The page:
Thursday, August 14, 2008

New Disability Blog Carnival Is Up!

The new Disability Blog Carnival is up! This is a great one with the topic "adjectives." This is my third carnival I've submitted something to, and it's so much fun writing the entries and then reading how others have tackled the topic as well. So get over there and start reading!!!!

Wednesday, August 06, 2008

Words That Sting

Sticks and stones
May break my bones
But words will never hurt me.

For this Disability Blog Carnival on ADJECTIVES, I knew I wanted to write about adjectives like “handicapped,” “crippled,” and “lame.” But this didn’t all coalesce in my mind until I was at Target today. I was in line, and the cashier, who was an older woman, was flirting with this young kid who also worked there, “razzing” him about his earring. He was a very tall and lanky and kind of awkward. After he walked away, she turned to me and said, laughing, “They call him Cripple.”

Everything came to a screeching halt. My mouth fell open. I didn’t say anything; I was too shocked. As I left, I wished I would have said any number of things to her. Maybe about my son—he uses forearm crutches and braces to walk; would she have used that “affectionate term” if she saw my beautiful boy? Maybe I should have said, “What you just said equates to nigger, thank you.” I have never said nigger out loud until today, when I described this story to my husband. Some words hurt too bad.

Just like some black people may try to do when they use the “n word,” some people with disabilities use the word crip, attempting to take back the word’s power. The thinking may be, outwardly or maybe unconsciously, "I will be the one to use that hurtful word. Then I have the power, not them." Whether this works, I can’t say for sure. I just know I don’t like “nigger” or “cripple” being used by anyone.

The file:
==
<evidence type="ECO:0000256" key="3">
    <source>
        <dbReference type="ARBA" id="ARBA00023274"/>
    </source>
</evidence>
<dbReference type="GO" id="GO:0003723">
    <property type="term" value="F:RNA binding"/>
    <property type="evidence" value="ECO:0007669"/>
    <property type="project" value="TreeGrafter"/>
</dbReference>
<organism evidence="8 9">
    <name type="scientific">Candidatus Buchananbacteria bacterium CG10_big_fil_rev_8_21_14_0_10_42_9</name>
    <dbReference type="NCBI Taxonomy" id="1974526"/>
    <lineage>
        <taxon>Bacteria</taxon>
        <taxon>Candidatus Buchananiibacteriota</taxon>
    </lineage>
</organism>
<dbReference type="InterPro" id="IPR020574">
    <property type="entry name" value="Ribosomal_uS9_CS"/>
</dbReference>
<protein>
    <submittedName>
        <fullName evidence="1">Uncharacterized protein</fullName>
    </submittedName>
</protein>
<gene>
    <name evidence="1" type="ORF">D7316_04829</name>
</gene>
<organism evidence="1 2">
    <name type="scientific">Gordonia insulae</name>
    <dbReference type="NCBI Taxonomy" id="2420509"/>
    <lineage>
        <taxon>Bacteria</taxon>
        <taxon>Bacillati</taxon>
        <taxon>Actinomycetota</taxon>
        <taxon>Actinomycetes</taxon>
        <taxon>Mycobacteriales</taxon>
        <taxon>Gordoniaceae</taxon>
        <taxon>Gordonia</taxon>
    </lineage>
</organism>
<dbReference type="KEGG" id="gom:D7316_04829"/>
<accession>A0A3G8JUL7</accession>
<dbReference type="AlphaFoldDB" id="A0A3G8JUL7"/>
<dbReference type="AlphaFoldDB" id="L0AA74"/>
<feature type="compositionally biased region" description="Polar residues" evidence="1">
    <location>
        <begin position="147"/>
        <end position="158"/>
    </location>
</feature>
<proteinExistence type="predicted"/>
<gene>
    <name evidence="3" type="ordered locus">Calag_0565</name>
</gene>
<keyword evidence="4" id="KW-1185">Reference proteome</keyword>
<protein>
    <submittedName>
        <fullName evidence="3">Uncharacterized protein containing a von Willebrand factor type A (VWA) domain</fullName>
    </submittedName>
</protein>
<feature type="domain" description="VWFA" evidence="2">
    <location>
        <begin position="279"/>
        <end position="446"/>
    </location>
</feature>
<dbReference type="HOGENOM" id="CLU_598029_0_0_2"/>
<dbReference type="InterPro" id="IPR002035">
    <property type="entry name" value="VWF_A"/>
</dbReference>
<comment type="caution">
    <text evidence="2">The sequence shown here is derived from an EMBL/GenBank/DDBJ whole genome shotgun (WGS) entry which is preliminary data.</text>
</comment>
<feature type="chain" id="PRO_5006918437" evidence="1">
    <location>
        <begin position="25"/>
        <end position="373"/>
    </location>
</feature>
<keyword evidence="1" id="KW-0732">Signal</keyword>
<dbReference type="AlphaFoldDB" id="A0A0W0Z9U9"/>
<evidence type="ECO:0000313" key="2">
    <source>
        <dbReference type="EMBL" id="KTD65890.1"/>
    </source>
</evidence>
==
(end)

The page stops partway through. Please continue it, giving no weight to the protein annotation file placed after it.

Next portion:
Handicapped is another one. There is a story that the word originated from disabled “beggars,” with their “caps in hand” looking for a handout. I know this isn’t the true origin, but still, this word bothers me. We have a disabled placard for our car, and sometimes we say we’re looking for a “handicapped space.” “Disabled space” somehow doesn’t sound right. But “handicapped” does bother me. The same thing with special needs—whose needs aren’t special to them—and even disabled. Kathie Snow at Disability is Natural writes: “’Disabled’ is also not appropriate. Traffic reports often say, ‘disabled vehicle.”

Two words that are used frequently and carelessly, often by young kids, are retard and lame. I remember last graduation season, a kid named Soeren Palumbo gave this speech about kids using the word “retard” toward his sister. He said, “Your mockery… is nothing but another form of hate."

“Lame” is also thrown around like it doesn’t mean anything or like it’s funny. A few weeks ago, I noticed that when I sent emails on AOL, a signature was being added to all my messages without my knowing it. This signature line was The Famous, the Infamous, the Lame - in your browser. Get the TMZ Toolbar Now!

I wrote to AOL complaining that I did not appreciate being forced to use this word ever, but especially when sending emails to disability studies groups and groups of parents of kids with disabilities. A tech person sent me a link to disable the signatures but of course did not discuss the political and social ramifications of using the L word.

Now, my son is 4 years old, and the adjectives that hurt him so far are nowhere near as harsh as the ones that hurt me. He is shorter than average for his age, and he has told me that kids at school say he’s “little” and “too little.” I watched him recently climbing up a blow-up moonbounce at a birthday party, and the other kids shouted, “Go, little Jordan! Go, little Jordan!” He smiled, but I know how that word hurts him. To think of how he’ll feel when he hears these other “ableist” words—cripple, lame, handicapped—flung at him… well, I just can’t describe how much my heart will break.

The only thing I can try to do is to let him know the meanings of these words and why people might use them, from my limited conception of why this is. I don't think I will use that platitude about the sticks and stones. I think he is already too advanced to believe that. So far he gets “everyone is different.” That is a frequent conversation at our house. He came home from camp the other day and said two kids there use wheelchairs. He continued: “Some people use wheelchairs, some people use walkers, some people use ski poles—that’s me!—and some people walk without anything. Everyone is different.” I think I might try to get him to change that to unique.